LAUSD's portable pools make the rounds for water safety

LAUSD's portable pools make the rounds for water safety
Angelica Rodriguez, 9, center, and other children learn to swim at Park Avenue Elementary School in Cudahy on Monday. (Christina House / For The Times)

Just last week, Nathan Flores was feigning stomachaches so he wouldn't have to swim in the 3-foot deep swimming pool, his mother said. But this week, Nathan, 5, splashes around like a koi in a pond.

Free daily lessons have taught him to be less afraid of plunging his head in the water; he's learned to trill his lips to force the air out of his mouth in a furious flume. He's quite taken with the balmy 84-degree pool that's parked at Park Avenue Elementary School in Cudahy.


Yes, parked. The mobile pool is set up on the playground, part of Los Angeles Unified School District's Beyond the Bell swim program. Up to a dozen portable pools have traveled from one campus to another every summer since 1963.

"Our goal is to spread these pools out as much as we can so we can reach other neighborhoods," said Tim Bower, director of the Beyond the Bell program.

Because so many local students have access to beaches and private pools, L.A. Unified aims to ensure students know how to be safe and have fun in water.

A letter signed in May by Gov. Jerry Brown said that more than 60 children 5 or younger died of drowning across the state over the last five years, and that more than 700 survivors of near-drowning accidents who suffer from brain damage and other disabilities are receiving lifelong services from the California Department of Developmental Services.

The only way to save these children, Bower said, is to "make sure they can swim and make sure they can get themselves out of trouble."

Eight pools have been in rotation among 32 campuses from June to August this year. Certified swim instructors offer free, two-week water safety and swimming technique lessons funded by government grants.

Veronica Sandoval, Nathan's mother, said she never had the chance to learn how to swim. Because her family likes to spend time in the mountains and at the pool at her sister's apartment, it's an important skill to have.

"I had tried to put my son in swimming classes. I work 30 hours a week, and so it was really expensive for me," Sandoval said. "When I heard this was coming, I was like, 'We are definitely signing you up!'"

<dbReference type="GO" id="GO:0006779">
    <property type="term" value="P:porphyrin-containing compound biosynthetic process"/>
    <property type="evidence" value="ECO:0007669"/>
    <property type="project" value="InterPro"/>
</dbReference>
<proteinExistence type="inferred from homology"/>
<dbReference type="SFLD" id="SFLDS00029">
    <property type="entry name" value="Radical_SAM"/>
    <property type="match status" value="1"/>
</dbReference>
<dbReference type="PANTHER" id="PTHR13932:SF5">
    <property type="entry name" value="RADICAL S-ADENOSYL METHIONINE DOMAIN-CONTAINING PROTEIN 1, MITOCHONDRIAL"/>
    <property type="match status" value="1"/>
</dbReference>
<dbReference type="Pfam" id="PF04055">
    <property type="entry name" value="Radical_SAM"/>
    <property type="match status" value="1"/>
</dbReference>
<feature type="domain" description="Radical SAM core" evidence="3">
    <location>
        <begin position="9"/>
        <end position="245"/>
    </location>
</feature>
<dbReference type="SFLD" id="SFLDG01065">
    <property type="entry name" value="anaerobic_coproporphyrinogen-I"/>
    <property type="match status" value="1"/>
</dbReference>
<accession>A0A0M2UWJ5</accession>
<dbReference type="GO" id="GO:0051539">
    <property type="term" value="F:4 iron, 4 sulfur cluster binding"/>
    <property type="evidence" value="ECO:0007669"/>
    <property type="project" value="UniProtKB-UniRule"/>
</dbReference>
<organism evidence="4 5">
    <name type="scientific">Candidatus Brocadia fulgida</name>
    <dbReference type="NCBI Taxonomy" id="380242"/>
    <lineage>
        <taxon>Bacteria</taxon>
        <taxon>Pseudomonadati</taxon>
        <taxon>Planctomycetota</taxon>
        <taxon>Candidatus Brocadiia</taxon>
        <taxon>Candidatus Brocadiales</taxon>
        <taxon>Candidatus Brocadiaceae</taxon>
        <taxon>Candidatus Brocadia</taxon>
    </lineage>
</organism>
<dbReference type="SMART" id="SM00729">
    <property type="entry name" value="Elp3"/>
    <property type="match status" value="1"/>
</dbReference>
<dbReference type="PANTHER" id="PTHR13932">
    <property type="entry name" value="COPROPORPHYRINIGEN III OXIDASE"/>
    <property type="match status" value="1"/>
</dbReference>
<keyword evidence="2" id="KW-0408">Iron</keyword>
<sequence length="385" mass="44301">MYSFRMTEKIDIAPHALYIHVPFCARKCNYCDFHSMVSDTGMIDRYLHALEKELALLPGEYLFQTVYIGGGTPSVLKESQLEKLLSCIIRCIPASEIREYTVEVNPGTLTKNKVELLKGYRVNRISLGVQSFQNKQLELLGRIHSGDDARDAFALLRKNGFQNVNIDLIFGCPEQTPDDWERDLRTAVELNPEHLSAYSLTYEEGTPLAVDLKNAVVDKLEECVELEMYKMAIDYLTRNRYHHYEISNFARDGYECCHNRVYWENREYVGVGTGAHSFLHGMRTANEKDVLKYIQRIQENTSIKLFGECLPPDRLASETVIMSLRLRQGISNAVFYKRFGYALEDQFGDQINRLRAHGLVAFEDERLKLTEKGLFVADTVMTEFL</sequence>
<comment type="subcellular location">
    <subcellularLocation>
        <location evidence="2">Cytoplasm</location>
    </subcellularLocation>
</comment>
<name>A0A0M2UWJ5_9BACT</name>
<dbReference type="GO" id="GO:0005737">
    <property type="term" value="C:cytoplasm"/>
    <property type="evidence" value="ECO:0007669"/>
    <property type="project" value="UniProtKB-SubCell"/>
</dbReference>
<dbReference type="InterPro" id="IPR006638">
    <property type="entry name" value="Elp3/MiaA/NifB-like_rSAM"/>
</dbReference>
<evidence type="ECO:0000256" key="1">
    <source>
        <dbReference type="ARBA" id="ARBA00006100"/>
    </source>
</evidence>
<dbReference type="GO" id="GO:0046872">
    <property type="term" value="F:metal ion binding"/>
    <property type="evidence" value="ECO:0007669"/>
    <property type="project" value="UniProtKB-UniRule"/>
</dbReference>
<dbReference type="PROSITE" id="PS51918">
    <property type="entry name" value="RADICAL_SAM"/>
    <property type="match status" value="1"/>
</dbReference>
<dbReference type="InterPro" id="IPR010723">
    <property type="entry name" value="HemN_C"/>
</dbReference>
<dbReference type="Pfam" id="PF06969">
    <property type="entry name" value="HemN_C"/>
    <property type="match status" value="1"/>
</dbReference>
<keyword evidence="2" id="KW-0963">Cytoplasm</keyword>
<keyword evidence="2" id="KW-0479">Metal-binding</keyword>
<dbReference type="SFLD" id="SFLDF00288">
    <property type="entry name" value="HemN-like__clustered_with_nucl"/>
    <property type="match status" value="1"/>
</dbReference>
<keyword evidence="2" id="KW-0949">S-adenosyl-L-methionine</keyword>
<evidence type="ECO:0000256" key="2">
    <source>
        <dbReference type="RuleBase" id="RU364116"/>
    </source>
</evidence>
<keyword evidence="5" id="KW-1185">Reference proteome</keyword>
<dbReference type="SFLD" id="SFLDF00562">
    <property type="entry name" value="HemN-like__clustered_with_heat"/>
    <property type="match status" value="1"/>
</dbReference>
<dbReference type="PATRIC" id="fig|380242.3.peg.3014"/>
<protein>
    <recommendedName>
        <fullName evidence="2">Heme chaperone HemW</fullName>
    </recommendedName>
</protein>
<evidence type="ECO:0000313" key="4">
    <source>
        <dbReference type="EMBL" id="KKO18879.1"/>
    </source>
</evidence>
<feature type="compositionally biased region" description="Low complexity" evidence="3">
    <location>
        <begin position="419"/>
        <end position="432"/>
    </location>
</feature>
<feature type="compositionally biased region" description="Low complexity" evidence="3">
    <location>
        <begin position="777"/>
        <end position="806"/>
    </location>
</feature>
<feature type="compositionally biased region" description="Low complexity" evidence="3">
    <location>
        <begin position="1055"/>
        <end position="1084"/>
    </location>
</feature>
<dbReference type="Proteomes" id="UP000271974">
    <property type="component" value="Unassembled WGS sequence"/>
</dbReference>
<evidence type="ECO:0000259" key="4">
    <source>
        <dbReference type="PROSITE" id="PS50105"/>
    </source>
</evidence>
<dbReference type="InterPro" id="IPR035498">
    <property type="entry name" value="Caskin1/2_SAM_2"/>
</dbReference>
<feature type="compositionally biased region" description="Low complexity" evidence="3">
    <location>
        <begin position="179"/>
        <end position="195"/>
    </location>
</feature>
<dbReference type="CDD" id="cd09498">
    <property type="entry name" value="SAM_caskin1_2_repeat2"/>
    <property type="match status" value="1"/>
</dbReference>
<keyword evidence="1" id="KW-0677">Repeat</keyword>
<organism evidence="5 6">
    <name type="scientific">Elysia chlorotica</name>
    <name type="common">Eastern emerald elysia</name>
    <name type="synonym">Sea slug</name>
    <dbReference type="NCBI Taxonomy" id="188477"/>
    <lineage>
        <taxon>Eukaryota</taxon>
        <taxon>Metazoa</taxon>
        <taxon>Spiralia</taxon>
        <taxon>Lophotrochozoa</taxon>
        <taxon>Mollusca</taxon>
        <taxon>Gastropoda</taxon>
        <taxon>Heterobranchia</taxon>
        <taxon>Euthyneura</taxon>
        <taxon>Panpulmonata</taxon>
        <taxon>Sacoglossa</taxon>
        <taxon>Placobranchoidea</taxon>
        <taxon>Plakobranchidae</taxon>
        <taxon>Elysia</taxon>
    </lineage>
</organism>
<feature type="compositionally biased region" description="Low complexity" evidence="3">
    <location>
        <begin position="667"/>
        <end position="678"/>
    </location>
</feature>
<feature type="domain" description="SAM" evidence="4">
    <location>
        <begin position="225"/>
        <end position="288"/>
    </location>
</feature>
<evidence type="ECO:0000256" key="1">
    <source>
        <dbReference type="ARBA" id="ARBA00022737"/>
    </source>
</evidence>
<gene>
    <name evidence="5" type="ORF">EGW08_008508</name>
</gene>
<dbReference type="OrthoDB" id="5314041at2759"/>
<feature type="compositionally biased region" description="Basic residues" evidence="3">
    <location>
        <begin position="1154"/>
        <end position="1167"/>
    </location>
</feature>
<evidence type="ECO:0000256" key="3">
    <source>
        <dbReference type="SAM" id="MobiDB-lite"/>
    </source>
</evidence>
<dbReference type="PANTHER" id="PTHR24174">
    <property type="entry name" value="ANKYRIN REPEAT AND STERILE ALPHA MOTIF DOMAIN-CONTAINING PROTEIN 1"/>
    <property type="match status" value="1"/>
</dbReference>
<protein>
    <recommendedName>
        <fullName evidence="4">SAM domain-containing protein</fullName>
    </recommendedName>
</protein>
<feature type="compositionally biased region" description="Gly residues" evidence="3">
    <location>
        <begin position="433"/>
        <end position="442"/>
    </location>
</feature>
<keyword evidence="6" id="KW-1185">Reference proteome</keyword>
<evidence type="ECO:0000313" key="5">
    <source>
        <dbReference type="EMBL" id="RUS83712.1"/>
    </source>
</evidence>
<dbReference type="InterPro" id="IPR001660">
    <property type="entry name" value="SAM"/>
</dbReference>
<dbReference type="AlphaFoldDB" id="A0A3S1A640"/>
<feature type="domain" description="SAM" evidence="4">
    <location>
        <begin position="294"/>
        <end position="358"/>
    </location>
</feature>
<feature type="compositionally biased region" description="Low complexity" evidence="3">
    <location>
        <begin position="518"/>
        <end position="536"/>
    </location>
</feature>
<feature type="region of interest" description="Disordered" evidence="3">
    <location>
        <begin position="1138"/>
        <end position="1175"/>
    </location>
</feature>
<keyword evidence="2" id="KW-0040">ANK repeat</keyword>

The program reaches up to 9,000 elementary school students like Nathan each year. Some families follow the pools as they move, Pied Piper-style.

"What do you call these people who travel around with the bands?" Bower asked.

"Groupies," said Steven Alvarado, the program coordinator.

"Yeah. They're the groupies," Bower said.

Lawrence Houston, an administrator in the school system, created the portable pool program in the early 1960s, modeling it after a primary school program in England.

He designed the pool himself, making a frame of plywood and sturdy steel beams with a vinyl lining stretched across to hold the water. Houston completed it with a filtration system for sanitation, as well as a secure top to keep it covered when it's not in use.


And that remains the design today. The 16-by-24 pool at Park Avenue Elementary is a blue oasis in an asphalt desert of basketball hoops and tetherball courts. Caution tape loops around it, encircling a mobile shower and foot bath. A lifeguard stand is fashioned out of a volleyball referee stand with a seat mounted on it.

Art Serote recalls the "old" days when they instead used chairs stacked on tables as their perches. Now a retired teacher, he spent more than 40 summers with the program as a swim instructor.

"I've run into some principals and assistant principals who were in the program when they were kids," he said.

Between 8:30 a.m. and 3:30 p.m., there's a continuous stream of 30-minute swimming classes for different experience levels. Some students are learning how to hold their breath and others are learning new strokes.

"Star, rocket, monkey! Star, rocket, monkey!" three instructors boom to their students, describing the different positions for a successful elementary backstroke.

To date, there have been no serious accidents or injuries. The classes give the students courage to try things they previously feared and to improve their water skills. "Freestyle" and "backstroke" are now part of their vocabulary, and they know to walk instead of run around the pool.

Signs convey such rules as, "No dunking," "No shoving" and "No gum-chewing." Pool manager Ruby Meneses relays some verbal ones, floating easily between English, Spanish and sign-language.

"I want you to do two things. One: Try your best. And two: Never compare yourself to others," Meneses instructs. "There's no winner; there's no loser. As long as you try your best, that's all that matters."

After a satisfying practice, 12-year-old Leslie Lopez emerges triumphant. She stays to watch Nathan, her cousin, finish.

"Before, I could just do the doggy paddle. Now, I feel more confident in myself knowing that I can do this," Leslie said. "I feel free."

Summer's days are numbered, and so are the portable pools'. It's as if the circus is leaving town. Crews are rolling away the vinyl and packing the plywood painted with colorful stars into semi-trucks, headed for storage. The students look forward to being the ringmasters of their own aquatic adventures when the pools return to campus next summer.